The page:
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Taking water to Telangana farmers (.hindu )

An improved land acquisition Act heralds speedier expansion of irrigation projects

Procuring land is an important precondition for implementing large infrastructure projects. Most irrigation projects require substantial tracts of land that could be justified on the basis of a proper cost-benefit analysis. By and large, one unit of land required for an irrigation project can serve around 20-25 times the area of the fields of farmers.

The overall land required for irrigation projects in Telangana is estimated to be about four lakh acres, to serve 100 lakh acres of farmland. Out of the total land required, Telangana had about 2.5 lakh acres, mostly done through consent award for irrigation projects in place at the time of enactment of the Right to Fair Compensation and Transparency in Land Acquisition, Rehabilitation and Resettlement (RFCTLARR) Act 2013. Subsequently, several factors slowed down land acquisition in the State as well as the country.



Facets of the 2013 Act
Efforts to ensure payment of fair compensation, to introduce greater transparency in the acquisition process, and to integrate rehabilitation and resettlement (R&R) culminated in the enactment of the 2013 Act. But good intentions notwithstanding, the Act is highly procedure-oriented.

Another major shortcoming is the absence of consent award that was there in the Land Acquisition Act of 1894. Consent award provides a win-win situation to both requisitioning party as well as landowners by preventing avoidable and prolonged litigation.

After the formation of Telangana, the State government has taken up an ambitious plan to provide irrigation facilities to one crore acres of farmland. According to Article 31(a) of the Constitution, the state can compulsorily acquire private property for “public purposes” by paying compensation at a rate not less than the “market value”. The State government came out with a market-based approach, a framework allowing landowners to willingly selling their land and properties for an agreed consideration.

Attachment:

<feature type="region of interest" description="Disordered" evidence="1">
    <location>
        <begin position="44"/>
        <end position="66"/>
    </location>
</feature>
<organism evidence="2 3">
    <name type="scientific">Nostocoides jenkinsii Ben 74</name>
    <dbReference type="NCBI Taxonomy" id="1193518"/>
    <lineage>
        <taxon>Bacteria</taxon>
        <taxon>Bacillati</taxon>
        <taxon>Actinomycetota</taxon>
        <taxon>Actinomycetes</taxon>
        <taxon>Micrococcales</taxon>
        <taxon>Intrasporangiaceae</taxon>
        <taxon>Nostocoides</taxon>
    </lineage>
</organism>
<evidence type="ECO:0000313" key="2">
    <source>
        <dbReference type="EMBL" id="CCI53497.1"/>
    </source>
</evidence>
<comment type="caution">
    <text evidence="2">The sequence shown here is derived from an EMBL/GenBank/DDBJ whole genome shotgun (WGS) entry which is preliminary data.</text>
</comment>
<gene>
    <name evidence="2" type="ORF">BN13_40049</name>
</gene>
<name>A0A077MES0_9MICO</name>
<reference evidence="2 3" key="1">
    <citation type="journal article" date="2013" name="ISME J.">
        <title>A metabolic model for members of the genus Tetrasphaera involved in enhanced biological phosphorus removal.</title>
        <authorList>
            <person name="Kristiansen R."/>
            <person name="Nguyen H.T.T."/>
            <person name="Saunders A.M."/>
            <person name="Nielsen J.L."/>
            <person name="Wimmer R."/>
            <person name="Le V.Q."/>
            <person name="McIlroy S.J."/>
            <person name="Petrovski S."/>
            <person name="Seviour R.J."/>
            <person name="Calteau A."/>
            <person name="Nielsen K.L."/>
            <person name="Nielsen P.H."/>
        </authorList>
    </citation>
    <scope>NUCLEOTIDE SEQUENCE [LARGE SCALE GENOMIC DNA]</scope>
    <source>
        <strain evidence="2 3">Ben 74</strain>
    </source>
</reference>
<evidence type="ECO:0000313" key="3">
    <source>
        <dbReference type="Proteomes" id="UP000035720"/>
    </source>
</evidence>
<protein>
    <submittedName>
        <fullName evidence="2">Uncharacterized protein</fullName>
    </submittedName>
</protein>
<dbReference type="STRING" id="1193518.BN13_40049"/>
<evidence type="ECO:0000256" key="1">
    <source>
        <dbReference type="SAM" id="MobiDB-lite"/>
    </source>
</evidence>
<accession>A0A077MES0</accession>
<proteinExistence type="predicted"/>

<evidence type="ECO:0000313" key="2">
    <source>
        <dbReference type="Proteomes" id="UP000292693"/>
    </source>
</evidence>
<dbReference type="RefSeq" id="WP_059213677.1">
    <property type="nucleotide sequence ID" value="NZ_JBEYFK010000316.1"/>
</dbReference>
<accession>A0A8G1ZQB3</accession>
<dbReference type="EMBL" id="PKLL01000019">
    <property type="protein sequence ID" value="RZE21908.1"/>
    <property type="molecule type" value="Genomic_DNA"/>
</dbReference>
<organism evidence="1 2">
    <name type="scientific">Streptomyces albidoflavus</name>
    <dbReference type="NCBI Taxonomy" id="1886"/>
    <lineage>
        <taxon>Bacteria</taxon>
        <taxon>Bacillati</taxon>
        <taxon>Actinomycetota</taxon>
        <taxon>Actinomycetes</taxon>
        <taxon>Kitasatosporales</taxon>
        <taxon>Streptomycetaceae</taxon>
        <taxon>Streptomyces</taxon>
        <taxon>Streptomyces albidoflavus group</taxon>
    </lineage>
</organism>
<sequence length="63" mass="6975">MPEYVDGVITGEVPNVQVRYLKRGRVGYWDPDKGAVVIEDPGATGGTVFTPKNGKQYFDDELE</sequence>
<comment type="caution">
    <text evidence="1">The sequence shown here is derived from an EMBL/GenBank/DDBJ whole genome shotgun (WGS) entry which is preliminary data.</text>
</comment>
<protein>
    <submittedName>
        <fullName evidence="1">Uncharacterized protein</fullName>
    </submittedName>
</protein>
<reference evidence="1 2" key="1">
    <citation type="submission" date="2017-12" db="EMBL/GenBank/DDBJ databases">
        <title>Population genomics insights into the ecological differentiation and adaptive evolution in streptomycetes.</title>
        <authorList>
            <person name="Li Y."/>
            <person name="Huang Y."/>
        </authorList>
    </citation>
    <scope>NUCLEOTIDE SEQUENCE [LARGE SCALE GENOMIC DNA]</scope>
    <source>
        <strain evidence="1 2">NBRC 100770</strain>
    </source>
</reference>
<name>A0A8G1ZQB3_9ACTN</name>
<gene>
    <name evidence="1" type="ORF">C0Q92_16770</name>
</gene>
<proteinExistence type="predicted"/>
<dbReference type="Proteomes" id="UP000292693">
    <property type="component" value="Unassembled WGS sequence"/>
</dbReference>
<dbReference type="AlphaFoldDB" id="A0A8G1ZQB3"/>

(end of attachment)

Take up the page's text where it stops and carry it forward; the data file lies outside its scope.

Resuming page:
Negotiated purchase and consent award allow free discussion and a resulting fair price. Both mechanisms prevent avoidable and prolonged litigation. Telangana added another 60,000 acres of land during the last three years for execution of irrigation projects, about 45,000 acres of this purchased directly from the landowners.

The Telangana amendment
An amendment to RFCTLARR Act was cleared by the State Legislature and after getting the presidential assent, the legislation has been notified on May 18, 2017. It seamlessly provides for land purchase, consent and normal awards for public projects. In addition to providing R&R benefits to land losers and other affected families as per the Act of 2013, it offers choices to project-affected families (PAF) to accept a lump sum package in lieu of R&R benefits, even as they retain their right to R&R benefits as per the principal Act.

The underlying philosophy of this robust legislation is that overall compensation for land purchase/acquisition and voluntary R&R should not be lesser than those provided under the Act of 2013.

However, provisions such as exemption from chapter II (Social Impact Assessment) and chapter III (food security), land purchase etc. compress the overall time frame for land acquisition & rehabilitation and resettlement.

In a single requisition, land could be procured for a department either through voluntary purchase, consent and normal awards, or a combination of all the said options. This perhaps, is the most unique feature of this enactment.

Although the government can dispense with the requirement of SIA in case of certain projects, a socio-economic survey is a must for identification of PAFs, determining overall quantum of compensation and their respective apportionment. Now all PAFs including those losing livelihood are entitled to R&R benefits.

The provision for voluntary purchase of land is expected to offer a better compensation to the land losers and should be available throughout the LA process till such time that the entire land has been procured for the project. The process could further be improvised by providing early bird incentives. To the naysayers, it has been upheld by several decisions of the High Court that executive power under Article 298 of the Constitution can be applied for the voluntary purchase of land by the state.

Only time will justify the efforts in this direction but for now, the first hurdle in bringing water to the parched lands of Telangana by way of expeditious land acquisition seems to have been crossed.

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